An appropriate response to your situation is to investigate your daughter's feelings — as opposed to trying to get her to do something (such as get out of the house without pretending to fall down 13 times) or punishing her (for lying about being sick, or pretending to fall down). The authors have many suggestions. I'm most moved by their recommendations of what not to do — for example, denying her feelings ("You're being unreasonable!"), trying to solve her problem (aka giving advice), asking millions of questions, or belittling her reaction to stress or calling her names (SUCH AS LIAR LIAR PANTS ON FIRE).
Instead, the authors recommend making an open-ended statement of the obvious ("You seem like you don't want to go to school") and then just sitting there and LISTENING AAAAAGH. You might not even respond with words, but rather nod or grunt or say "Mmm" or "Oh" or "I see" in response, no matter how f*cking hard it is not to correct her or ask more questions or give advice. This is to get her to keep talking. It will help if you're able to reflect back some of the feelings she's expressing, rather than gazing at her dispassionately.
The authors also recommend giving her feelings a name ("You seem upset"), although some child experts recommend against doing this. They also have this wonderful piece of advice that has worked in my house: Instead of responding with explanation and logic ("If you have one more unexcused absence, Mommy is going to be charged with a misdemeanor!"), give them their wishes in fantasy: "I wish I could let you stay home! I wish we could go to Disneyland together and rides on all the rides!" Suddenly, you're having fun together, and your daughter is feeling heard.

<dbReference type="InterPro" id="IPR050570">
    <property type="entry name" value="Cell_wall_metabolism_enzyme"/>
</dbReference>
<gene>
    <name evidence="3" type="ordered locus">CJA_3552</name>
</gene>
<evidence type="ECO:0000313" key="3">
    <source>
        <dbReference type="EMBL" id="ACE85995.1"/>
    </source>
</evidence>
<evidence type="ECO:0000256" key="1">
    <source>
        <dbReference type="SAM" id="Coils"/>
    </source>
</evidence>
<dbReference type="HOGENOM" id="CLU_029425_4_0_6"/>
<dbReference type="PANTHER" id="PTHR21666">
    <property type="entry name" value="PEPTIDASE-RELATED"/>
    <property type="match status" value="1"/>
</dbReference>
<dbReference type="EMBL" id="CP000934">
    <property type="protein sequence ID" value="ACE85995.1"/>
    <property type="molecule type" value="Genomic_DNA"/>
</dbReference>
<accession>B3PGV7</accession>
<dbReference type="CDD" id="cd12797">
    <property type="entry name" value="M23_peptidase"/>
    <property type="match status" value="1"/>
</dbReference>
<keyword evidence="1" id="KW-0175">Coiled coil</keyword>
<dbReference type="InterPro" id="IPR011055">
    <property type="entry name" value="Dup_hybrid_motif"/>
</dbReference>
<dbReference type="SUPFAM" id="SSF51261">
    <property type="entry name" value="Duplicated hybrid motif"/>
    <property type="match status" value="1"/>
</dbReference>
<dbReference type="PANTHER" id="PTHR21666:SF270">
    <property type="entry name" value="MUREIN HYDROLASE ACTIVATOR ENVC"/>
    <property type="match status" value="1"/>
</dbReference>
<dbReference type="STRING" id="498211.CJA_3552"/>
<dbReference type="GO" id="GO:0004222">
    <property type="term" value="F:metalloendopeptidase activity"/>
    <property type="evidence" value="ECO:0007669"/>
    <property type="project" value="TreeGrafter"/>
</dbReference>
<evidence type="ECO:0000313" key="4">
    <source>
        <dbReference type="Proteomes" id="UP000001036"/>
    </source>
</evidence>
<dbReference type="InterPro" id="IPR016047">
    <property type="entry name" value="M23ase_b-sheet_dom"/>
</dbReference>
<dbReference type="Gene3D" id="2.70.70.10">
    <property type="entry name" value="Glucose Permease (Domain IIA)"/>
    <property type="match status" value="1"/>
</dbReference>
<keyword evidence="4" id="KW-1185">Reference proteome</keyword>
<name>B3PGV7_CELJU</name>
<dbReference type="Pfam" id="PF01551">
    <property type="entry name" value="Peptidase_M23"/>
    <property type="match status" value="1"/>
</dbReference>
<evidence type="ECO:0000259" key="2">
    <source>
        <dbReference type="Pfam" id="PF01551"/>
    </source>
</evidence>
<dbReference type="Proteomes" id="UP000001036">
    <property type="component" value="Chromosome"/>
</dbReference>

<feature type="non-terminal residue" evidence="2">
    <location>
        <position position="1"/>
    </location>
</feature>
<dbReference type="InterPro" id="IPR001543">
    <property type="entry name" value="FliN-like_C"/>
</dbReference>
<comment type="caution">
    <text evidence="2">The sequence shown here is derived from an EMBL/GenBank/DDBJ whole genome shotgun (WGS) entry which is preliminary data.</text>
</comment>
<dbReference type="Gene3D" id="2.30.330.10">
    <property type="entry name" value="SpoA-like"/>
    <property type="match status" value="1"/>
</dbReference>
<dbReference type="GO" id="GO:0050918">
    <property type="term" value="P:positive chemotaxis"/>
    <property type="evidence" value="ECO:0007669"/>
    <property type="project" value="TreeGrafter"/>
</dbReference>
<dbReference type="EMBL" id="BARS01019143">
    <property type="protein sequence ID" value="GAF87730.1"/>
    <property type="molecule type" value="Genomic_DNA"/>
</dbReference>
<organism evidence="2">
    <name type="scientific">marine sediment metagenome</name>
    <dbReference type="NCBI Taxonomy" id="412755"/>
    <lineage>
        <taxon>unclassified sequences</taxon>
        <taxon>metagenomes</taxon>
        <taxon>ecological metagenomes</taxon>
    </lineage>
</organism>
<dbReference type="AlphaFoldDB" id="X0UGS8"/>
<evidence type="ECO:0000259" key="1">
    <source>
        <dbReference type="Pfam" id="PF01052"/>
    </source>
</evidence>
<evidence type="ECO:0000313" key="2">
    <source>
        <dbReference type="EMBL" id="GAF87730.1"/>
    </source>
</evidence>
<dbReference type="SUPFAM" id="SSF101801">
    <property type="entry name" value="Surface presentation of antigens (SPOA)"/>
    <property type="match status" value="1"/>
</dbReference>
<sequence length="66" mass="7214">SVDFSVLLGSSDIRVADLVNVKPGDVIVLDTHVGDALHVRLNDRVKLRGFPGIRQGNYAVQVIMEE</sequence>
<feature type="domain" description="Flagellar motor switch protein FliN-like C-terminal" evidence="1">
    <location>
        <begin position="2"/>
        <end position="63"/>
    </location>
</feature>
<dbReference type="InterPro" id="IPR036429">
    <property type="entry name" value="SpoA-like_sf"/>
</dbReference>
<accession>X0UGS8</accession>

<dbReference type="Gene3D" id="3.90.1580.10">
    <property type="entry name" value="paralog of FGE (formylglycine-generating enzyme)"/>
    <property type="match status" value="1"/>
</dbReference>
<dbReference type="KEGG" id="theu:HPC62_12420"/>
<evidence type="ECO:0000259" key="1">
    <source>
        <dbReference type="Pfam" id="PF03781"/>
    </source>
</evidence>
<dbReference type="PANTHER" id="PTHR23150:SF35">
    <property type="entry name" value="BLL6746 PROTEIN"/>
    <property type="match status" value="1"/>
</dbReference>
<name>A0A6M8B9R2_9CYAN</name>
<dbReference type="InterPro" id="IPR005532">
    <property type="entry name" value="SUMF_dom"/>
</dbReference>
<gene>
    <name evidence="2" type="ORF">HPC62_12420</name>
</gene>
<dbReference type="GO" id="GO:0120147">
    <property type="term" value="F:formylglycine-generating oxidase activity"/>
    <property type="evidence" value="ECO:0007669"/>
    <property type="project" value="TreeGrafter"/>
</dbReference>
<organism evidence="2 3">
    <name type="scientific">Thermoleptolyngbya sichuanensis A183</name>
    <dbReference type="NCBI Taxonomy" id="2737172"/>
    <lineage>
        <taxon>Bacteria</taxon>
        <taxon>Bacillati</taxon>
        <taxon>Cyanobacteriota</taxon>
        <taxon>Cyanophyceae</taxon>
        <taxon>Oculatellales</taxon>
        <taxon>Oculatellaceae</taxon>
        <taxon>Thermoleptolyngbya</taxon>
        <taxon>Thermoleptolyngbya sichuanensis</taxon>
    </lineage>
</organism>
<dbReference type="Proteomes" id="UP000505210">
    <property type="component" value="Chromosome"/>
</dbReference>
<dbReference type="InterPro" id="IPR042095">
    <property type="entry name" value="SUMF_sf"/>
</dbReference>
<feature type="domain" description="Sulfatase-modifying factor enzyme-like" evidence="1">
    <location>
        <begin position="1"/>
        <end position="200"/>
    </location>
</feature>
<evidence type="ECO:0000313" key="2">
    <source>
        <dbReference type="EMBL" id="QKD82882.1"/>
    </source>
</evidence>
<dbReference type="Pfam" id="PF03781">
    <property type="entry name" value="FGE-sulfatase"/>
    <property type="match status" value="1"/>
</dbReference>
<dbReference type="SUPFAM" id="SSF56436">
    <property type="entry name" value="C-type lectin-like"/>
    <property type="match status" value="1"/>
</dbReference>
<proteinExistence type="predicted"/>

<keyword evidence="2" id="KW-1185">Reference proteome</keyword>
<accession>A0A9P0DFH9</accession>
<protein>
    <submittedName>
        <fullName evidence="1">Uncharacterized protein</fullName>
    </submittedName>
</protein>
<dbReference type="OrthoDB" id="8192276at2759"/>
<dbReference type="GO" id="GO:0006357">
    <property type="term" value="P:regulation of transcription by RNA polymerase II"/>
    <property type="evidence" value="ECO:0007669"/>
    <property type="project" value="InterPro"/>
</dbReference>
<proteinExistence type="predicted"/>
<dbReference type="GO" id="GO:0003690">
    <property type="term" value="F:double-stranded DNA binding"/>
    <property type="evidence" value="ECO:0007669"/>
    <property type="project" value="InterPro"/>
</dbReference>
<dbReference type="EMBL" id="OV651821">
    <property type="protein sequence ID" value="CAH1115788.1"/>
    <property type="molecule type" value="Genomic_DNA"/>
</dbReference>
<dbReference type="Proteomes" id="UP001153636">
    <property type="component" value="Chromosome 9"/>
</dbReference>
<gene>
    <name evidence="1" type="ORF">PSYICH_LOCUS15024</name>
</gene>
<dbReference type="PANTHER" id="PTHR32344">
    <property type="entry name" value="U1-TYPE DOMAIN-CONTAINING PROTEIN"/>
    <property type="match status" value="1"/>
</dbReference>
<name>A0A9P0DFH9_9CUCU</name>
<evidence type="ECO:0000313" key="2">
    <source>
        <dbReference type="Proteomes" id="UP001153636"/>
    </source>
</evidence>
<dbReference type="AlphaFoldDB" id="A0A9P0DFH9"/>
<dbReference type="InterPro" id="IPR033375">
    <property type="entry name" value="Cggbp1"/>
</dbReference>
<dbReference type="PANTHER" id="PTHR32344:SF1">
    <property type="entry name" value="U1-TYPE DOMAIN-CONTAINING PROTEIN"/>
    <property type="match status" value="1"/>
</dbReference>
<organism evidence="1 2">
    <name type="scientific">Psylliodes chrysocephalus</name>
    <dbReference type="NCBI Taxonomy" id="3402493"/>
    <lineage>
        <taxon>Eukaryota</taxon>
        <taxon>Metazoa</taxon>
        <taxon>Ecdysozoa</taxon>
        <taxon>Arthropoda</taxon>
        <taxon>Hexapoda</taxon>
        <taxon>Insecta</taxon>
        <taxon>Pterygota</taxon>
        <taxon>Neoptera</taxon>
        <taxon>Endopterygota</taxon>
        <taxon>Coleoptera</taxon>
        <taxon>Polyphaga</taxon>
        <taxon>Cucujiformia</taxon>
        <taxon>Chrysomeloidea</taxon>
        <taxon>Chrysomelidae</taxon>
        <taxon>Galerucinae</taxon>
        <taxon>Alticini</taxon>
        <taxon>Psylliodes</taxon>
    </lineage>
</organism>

These tactics are designed to encourage your kid to talk honestly about what's really going on, without derailing her in all the ways we derail our kids, and letting her become part of the solution: either by coming up with a solution on her own (because she's been given the space to), or by remembering she has a support system (because she knows going to Disneyland with you is a fantasy, but she gets to go there before returning to the cold, hard reality of K–12).
Obviously, there's no time for this first thing in the morning. So if she's not deathly ill, you have two choices: Let her stay home (if you can) and have the conversation during the day. Or make her go to school, and if you don't get a call from the nurse sending her home, talk when she comes home. Over ice cream. AWW ISN'T THAT SWEET.
B.J. MILLER SAYS THAT BEING A HUMAN BEING IS INHERENTLY DIFFICULT SO GETTING THROUGH THE DAY IS A CREATIVE PROCESS. IMAGINE BEING A HUMAN BEING WHO CAN'T NAME THEIR FEELINGS OR TALK ABOUT THEM. YOU MIGHT GET CREATIVE TOO. YOUR KID IS TELLING YOU SOMETHING IS WRONG IN THE BEST WAY THEY KNOW HOW. COMMIT TO GETTING TO THE BOTTOM OF IT WITH PATIENCE AND COMPASSION. YOU GOT THIS.